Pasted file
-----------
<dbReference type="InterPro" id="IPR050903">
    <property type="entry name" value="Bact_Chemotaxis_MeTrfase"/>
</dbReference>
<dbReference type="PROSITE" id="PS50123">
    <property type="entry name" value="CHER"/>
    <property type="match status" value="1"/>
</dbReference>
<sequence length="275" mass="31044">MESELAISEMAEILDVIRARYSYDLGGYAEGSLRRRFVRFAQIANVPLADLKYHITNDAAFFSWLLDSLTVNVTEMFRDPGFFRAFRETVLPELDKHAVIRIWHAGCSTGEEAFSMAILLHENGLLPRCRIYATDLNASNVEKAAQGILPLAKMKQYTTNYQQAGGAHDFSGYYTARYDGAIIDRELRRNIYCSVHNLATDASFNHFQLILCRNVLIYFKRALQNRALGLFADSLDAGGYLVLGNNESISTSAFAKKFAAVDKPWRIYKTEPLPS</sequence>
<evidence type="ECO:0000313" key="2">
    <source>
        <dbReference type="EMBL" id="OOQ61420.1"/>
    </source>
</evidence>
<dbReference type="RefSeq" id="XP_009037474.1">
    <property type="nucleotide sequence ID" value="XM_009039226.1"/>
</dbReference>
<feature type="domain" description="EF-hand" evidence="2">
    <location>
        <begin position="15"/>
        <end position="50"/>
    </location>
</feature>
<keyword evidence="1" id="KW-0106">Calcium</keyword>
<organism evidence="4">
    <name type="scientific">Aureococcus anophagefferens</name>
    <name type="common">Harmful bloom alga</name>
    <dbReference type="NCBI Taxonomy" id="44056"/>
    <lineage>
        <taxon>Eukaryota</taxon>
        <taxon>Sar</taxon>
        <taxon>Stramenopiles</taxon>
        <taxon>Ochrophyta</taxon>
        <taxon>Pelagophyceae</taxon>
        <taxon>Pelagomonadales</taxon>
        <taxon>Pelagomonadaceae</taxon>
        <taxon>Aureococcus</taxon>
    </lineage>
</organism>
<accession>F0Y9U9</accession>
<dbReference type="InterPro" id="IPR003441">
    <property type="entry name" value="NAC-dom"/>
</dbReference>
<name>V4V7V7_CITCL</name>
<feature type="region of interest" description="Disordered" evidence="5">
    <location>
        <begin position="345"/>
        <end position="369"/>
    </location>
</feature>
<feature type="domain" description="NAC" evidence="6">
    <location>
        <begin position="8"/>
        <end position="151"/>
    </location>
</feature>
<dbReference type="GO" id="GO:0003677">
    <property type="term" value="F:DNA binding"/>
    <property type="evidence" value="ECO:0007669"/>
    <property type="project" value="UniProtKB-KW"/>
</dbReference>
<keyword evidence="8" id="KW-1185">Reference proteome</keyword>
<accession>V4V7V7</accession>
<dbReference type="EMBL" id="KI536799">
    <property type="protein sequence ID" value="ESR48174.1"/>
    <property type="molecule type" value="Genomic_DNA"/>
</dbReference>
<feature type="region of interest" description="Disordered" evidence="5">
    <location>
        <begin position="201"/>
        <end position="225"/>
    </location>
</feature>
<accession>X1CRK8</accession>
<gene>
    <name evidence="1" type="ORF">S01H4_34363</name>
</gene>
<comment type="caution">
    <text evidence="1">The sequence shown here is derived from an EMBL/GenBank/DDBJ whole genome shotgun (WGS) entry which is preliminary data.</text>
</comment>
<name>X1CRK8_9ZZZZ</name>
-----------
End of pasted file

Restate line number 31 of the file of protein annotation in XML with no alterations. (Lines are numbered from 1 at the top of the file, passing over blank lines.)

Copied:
        <taxon>Stramenopiles</taxon>